Wednesday, December 3, 2008

What am I really seeking? - Part 2

A couple of posts back, I painted a scenario where you have an opportunity to tell God what you really want from your seeking. The only condition for fulfilment is that you be very clear about what you want. Time is no bar. God is very patient. :-)

I got a few different replies, some of which were posted on this blog and others to my direct email. Thanks for your participation.

In my experience, (shared by some of you) this question itself is very clarifying. Asking yourself :What do I really want?, can cut away so much of the meandering on the seeker's journey and can really bring you into the essence of what the seeking is about. It allows what is truly important to shine amidst the rubbish pile that pretends to be equally important. Have you seen that for yourself, clearly?

Looking back, perhaps we can each remember many different desires that sprung up in the mind - I really want to have a great job, I really want to have lots of money, I really want to be appreciated and loved, and so on. Perhaps some of those desires were fulfilled, and then what happened? If I really wanted a great job and I got it, then that should have been the end of it for me, is it not? But that's not what happened. After I got the great job, I wanted to get promoted, then I wanted to run the place and so on. After I made a lot of money, I wanted still more. When I had the appreciation of one set of people, I wanted it from another set of people. This is familiar ground, is it not?

And what this shows us is that the mind is quite capable of producing wants endlessly. Within every fresh want, is the implicit promise that this will be it; this one will make us feel fulfilled. But it has not happened yet.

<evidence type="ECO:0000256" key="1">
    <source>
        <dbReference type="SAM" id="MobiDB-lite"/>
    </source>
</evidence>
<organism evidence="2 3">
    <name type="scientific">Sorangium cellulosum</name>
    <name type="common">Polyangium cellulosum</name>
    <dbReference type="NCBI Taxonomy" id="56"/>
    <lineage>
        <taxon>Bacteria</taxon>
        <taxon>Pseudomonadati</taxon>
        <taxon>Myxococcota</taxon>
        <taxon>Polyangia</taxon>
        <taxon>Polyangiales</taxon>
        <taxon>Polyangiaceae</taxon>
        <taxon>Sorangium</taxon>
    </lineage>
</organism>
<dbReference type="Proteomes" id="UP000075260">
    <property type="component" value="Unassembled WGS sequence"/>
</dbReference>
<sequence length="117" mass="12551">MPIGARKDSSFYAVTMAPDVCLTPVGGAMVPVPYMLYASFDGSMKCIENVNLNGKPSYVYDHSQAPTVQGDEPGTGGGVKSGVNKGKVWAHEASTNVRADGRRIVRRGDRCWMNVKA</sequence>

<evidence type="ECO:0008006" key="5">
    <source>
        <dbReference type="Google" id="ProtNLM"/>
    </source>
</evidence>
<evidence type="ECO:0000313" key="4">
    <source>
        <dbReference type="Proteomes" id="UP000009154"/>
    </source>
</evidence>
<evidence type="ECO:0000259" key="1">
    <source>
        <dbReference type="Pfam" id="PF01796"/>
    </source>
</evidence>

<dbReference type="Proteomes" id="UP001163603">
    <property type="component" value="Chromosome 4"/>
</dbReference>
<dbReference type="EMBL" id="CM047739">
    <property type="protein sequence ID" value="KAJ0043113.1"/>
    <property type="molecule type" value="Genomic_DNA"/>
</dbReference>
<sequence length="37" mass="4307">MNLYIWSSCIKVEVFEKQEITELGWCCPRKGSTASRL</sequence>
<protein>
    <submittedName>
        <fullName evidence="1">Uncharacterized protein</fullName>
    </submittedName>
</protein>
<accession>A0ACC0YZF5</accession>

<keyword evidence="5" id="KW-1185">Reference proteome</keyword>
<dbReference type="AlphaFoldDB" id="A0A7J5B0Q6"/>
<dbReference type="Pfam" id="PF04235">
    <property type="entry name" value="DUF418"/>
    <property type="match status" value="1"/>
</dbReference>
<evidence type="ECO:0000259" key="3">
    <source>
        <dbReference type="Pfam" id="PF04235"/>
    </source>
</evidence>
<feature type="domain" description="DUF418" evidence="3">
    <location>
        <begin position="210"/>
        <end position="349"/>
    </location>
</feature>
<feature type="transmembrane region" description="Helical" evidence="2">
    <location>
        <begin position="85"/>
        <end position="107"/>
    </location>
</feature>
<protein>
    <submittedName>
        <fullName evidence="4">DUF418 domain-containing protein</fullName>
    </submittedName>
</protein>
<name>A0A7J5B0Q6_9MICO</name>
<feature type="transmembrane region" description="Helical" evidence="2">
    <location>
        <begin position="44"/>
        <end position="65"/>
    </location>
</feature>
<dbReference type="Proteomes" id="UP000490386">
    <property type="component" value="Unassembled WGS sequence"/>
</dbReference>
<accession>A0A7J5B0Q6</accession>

For some of us, this is ok. It's ok to play this game yet again. Others have reached the end of their tether. So when answers start to arise to the question of What do I really want?, bring to bear the full weight of your experience with wants, as you see those answers. Don't rush to believe the answers. Subject them to some scrutiny.

The process of questioning is far more valuable than any answers the mind may produce. This does not mean that answers that come up are irrelevant. I would suggest that some of these answers are simply part of the questioning process. They put us in touch with some of our beliefs and in that sense they are useful. I am suggesting that we don't let those answers stop the questioning process, as if it was completed by getting those answers

Let me go out on a limb here.

You will know when an answer is authentic for you, for it will bubble up from the depth of your being. And it will have an insistent quality to it. You may find that it will connect the dots between all your wants. And (and this is where it can get really icky), it may not announce itself with great fanfare! The answer to this question may simply seep into your consciousness very quietly. You may even find yourself in the odd position of holding the question in the mind, long after the answer is already known and being acted upon. Then somehow the question - which is now only a shell - will just dry up and disappear on its own. I share this only because sometimes we may miss the answer because we are expecting it to look a particular way! And it may look that way or it may not.

Yes this is the last thing that the mind wants to hear! :-) All that effort in the inquiry and no clear-cut answer to point to and grab a hold of ! What a waste of time! - says the mind. And I would only say: don't believe the mind and don't reject it. :-)

Please feel free to write in again.

I will continue with this topic in a future post.

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